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Be Prepared

by Brian Griffin July 08, 2020

Be Prepared

Many of us remember this phrase fondly from our youth. We did our best to do it back then, and we work even harder to carry that philosophy forward with us as we grow through adulthood where our lives become so much more complex. It's often hard to even fathom the logic of the events much less try to prepare for all of them, but we try. We plan for the basics, and shoot for some of the contingencies at any rate. We need to be punctual to our events, able to pay our way, able to take or give notes or directions, light up a dark space, create warmth in the cold, and of course open packages or cut anything that needs cutting. And if, like me, you happen to enjoy picnics with someone special, a cork screw can really come in handy and save the time of performing a no glass /no cork bits wine-bottle-opening. Which can be done, and one method featured in an earlier article here a few years ago.

I have never identified myself as a prepper, I'm actually more a student of adaptation and improvisation, but I have some understanding of it as my Marine father and Head Cashier mother raised me in that type of lifestyle starting at age 6. It was in 1971 during the height of the cold war, and long before the term prepping was in vogue. Dad was 8 years older than mom, and had grown up during the great depression before joining the Marines. So he was  more knowledgeable of hunting and fishing, and of surviving in a hard world in general. But mom had her own areas where she was sharp in my early childhood. She grew up on a farm and could raise a mean garden, and with the dented cans selling for half price at Kroger back in the 70s, she would cherry pick our favorites from the dented can displays before the store opened in the mornings.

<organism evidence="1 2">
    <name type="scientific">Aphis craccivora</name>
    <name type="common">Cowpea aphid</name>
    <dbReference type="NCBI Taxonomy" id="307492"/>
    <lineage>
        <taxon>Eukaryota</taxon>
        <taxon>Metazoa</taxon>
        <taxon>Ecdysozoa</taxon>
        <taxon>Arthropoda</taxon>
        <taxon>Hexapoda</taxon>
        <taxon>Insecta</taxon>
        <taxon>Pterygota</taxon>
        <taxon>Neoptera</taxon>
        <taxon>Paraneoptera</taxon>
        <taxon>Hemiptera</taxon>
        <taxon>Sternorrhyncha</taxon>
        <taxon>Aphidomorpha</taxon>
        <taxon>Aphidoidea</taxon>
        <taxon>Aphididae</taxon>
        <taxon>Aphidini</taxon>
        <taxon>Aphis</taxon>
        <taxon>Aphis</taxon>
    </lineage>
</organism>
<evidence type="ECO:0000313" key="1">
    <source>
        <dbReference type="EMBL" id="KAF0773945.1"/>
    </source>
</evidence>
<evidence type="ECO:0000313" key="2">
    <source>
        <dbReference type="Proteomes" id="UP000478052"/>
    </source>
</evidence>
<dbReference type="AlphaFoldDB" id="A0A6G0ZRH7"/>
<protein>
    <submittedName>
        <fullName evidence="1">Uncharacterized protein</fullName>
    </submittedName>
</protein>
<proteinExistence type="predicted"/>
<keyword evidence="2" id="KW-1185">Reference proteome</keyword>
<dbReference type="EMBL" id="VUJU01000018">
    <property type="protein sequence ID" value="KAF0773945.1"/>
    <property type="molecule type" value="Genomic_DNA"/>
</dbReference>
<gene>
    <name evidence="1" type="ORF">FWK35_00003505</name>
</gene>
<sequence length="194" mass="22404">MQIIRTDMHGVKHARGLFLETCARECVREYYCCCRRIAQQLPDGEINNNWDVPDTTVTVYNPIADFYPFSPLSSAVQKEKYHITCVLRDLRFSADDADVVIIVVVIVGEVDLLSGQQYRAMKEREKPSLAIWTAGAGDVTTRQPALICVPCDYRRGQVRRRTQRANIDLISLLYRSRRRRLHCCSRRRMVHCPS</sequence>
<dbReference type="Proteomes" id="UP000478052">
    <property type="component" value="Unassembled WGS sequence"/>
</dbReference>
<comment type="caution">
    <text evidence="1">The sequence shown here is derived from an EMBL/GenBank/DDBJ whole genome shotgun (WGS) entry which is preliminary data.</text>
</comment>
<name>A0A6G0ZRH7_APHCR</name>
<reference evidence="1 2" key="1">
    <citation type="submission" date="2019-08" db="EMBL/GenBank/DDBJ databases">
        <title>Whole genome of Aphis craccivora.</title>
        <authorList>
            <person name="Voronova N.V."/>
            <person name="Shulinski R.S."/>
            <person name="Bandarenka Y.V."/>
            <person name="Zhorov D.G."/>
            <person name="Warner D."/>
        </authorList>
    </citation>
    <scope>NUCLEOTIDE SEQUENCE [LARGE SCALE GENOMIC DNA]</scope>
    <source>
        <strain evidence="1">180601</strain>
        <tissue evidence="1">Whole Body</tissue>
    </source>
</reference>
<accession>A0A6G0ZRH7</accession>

Looking back I'm sure she, along with other people of course, dented a few cans herself. That's likely why that discount went away, but in '71 and '72 at any rate we had an impressive stockpile of canned goods and dry groceries. It was stored in sealed buckets, out of sight in a reinforced room under the basement stairs. The same room we hid in during bomb drills at home. The general rule with the food was an emphasis on items that could mix/go well with each other, and in combinations that varied in difficulty of preparation depending on the situation at hand. While I much prefer fresh fruits veggies and meats, I still keep a decent stock of canned and dry goods in the pantry to fall back on just because of the longer shelf life, and because stuff does happen. I also still have a collection of can openers because not all cans have pull tabs or keyed entry.

My earliest wilderness skills were simple ones. The biggest were being able to find my way to and from the various fishing and swimming holes and rabbit hunting clearings we frequented, and the stands of nut trees where we squirrel hunted. Some of which were more than just a few miles through the woods of the Tennessee hills, where I was born and now live again. And of course in being prepared to clean, process, and transport the fish or game home. Needless to say I was pretty thrilled when ziploc bags came along. To this day I still almost always carry a knife and a small compass just out of a decades long habit.